An employee’s speech in the workplace may be disruptive to the day-to-day running of your company or worse, downright offensive and “bad for business.” This blog post will discuss when an employer is free to discipline an employee for their speech and when they can not because some speech begets legal protection while other speech does not.
The U.S. Supreme Court’s 2006 decision in Garcetti v. Ceballos, 547 U.S. 410 (2006) significantly restrained public employees’ speech in the workplace. The Garcetti Court held that a public employee’s speech is only protected under the First Amendment of the U.S. Constitution if he or she is speaking as a “citizen on a matter of public concern.” Speech as an employee pursuant to one’s job duties or pertaining to an individual employment matter is not protected. In other words, a public employer is well within its rights to discipline or terminate an employee on account of statements made in the workplace that are not “on a matter of public concern.”
So, what is speech that is a “matter of public concern” versus speech pursuant to one’s job duties? Since Garcetti, we have learned that complaints about workplace conditions, the unlawful conduct of co-workers, and grievances about individual employment matters are not “matter[s] of public concern.” By and large, what constitutes a “matter of public concern” is an open question with guidance from the courts trickling in with each decision.
One decision of note recently handed down by the Second Circuit Court of Appeals is Spencer v. City of New York, – F.3d – (2013), in which the Second Circuit affirmed a jury verdict against the New York City Department of Education for retaliation in violation of the First Amendment.
Spencer was a seventh-grade permanent substitute teacher. She complained to the school’s assistant principal and principal about a male student’s persistent sexual harassment of her and abusive behavior towards other students. She also filed a grievance with her union about the administration’s lax response to her complaint and student discipline generally. Still dissatisfied and fearful of her safety and the safety of her students, Spencer filed a police report with the New York Police Department. Shortly after the school’s administration learned of Spencer’s filing of a police report, they subjected her to increased scrutiny through unannounced observations, which culminated in an unsatisfactory evaluation and the non-renewal of her contract. After a trial, the jury returned a verdict in favor of Spencer in the amount of $25,000, equivalent to one year of lost pay.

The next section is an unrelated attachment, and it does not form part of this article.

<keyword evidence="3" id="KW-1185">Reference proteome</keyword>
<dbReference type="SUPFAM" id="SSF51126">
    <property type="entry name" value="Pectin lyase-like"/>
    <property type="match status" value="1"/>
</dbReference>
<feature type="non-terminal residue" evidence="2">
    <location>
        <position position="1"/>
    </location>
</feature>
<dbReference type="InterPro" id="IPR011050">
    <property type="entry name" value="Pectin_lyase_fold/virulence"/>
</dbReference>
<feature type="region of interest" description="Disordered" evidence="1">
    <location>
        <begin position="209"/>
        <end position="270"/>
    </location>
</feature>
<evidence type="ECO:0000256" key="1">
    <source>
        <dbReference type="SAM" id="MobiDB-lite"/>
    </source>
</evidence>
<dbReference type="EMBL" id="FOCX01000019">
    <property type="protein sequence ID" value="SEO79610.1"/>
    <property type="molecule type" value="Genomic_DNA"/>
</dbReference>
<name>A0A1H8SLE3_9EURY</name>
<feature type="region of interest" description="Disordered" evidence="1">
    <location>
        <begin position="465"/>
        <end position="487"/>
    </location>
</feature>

Upon motion by the Department to set aside the verdict, the New York District Court held that Spencer’s complaints to the school’s administration and her union was in furtherance of her job responsibilities as a teacher and thus did not constitute protected speech. However, the Court found that her complaint to the NYPD was protected because it was outside of her official duties. The Court held that “sexual harassment and sexual abuse in schools, and the extent to which school administrators maintain a safe environment for teachers and students” is a matter of “political and social concern to the community.”
The Second Circuit affirmed the jury’s verdict, giving particular weight to Spencer’s motivations; the fact that she spoke out of her concern for the safety of her students and not for self-interested reasons.
Spencer is a cautionary tale for public and private employers alike. Speech in the workplace or growing out of conduct in the workplace is an evolving area of the law and can be a trap for employers if they are not cautious. Speech can take many forms including, an internal complaint, complaint with the CHRO, EEOC, or other agency, a lawsuit, or as was the case in Spencer, a police report. Speech can also be informal. Employers should keep First Amendment concerns in mind when they are investigating and/or defending an employee complaint because any adverse action taken against the employee on the heels of the complaint may give rise to a claim of retaliation under Conn. Gen. Stat. § 31-51q and the U.S. Constitution.